Digging into the poll numbers a little more reveals that the Republican candidate does indeed have a path to victory. As Ed Morrissey notes, Raese only racks up 56% of the support of Republicans right now; Manchin has 29%. If Raese can win bring those Republicans back home (probably not the hardest task), he can take a big bite out of Manchin's lead. Raese already leads among independent voters by twelve points. And there could be much more potential for growth here. As Morrissey suggests:
And actually, the partisan splits are telling. Raese actually beats Manchin among independents, 42/30, even though 35% of unaffiliated voters don’t know Raese well enough to have an opinion of him. Only 7% of independents don’t have an opinion of Manchin, which means a lot of independents who do have an opinion don’t want to vote for him.Currently, 43% of West Virginia voters view Manchin as a moderate, and 65% view him to be in the mainstream (only 40% believe Raese to be in the mainstream). Flipping some of those numbers could shake the foundation of Manchin's campaign.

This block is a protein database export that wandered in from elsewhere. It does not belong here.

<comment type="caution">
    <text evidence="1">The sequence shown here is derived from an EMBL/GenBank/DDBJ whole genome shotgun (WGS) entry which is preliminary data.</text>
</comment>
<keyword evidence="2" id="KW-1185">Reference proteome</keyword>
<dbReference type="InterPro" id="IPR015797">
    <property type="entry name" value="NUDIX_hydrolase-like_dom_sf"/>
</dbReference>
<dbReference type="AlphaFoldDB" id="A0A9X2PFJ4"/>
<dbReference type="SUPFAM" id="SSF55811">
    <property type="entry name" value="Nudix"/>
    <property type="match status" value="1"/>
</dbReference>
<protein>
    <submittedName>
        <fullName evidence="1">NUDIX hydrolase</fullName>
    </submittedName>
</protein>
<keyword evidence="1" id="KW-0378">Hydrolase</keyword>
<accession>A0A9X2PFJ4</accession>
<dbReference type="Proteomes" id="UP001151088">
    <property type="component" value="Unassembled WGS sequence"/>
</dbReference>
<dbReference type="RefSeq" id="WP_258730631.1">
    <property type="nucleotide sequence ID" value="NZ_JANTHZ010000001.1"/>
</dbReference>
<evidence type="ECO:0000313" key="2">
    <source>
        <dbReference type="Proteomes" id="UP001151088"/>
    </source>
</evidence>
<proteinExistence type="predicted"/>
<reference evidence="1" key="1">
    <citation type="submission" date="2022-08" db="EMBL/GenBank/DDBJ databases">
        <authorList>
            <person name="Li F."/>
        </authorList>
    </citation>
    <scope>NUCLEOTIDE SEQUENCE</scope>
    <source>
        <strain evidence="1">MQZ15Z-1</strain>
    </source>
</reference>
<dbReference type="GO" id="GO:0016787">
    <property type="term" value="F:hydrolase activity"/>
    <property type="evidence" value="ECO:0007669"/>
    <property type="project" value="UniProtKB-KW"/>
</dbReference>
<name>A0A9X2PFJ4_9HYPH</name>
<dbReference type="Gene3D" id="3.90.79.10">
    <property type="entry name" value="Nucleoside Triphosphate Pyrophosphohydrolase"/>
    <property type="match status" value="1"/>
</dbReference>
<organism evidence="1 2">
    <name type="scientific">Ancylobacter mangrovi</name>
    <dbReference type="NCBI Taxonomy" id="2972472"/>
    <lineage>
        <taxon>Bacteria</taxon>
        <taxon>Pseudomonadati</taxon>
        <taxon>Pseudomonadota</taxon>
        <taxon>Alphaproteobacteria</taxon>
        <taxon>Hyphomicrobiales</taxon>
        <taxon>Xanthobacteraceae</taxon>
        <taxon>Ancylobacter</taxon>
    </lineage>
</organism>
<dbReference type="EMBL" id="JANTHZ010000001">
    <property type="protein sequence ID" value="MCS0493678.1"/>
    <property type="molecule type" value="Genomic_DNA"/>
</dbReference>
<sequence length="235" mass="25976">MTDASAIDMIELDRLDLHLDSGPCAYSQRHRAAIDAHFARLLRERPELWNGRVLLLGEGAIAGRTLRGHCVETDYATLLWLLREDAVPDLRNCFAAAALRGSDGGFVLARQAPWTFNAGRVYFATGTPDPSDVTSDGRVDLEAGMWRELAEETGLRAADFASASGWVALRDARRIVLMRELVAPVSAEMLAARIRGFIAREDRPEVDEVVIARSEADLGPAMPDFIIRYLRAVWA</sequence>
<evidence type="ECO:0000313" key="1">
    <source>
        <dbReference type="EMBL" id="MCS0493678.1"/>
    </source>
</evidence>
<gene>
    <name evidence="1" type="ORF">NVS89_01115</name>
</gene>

Health-care could be a key wedge to pry Republicans and independents away from Manchin. Obamacare is wildly unpopular. 64% of voters want it repealed. Where does Manchin stand on Obamacare? He endorsed it.
With an approval rating of 32%, Obama himself isn't very popular in West Virginia. And many WV voters view the economy to be in rough shape and getting worse: 64% rate it as poor, and 63% say economic conditions are deteriorating.
If Republicans can connect Manchin to the national Democratic party, they can win over moderates, independents, and Republicans in West Virginia. Health-care reform, Obama's unpopularity, and the economy could prove keys to a Raese victory.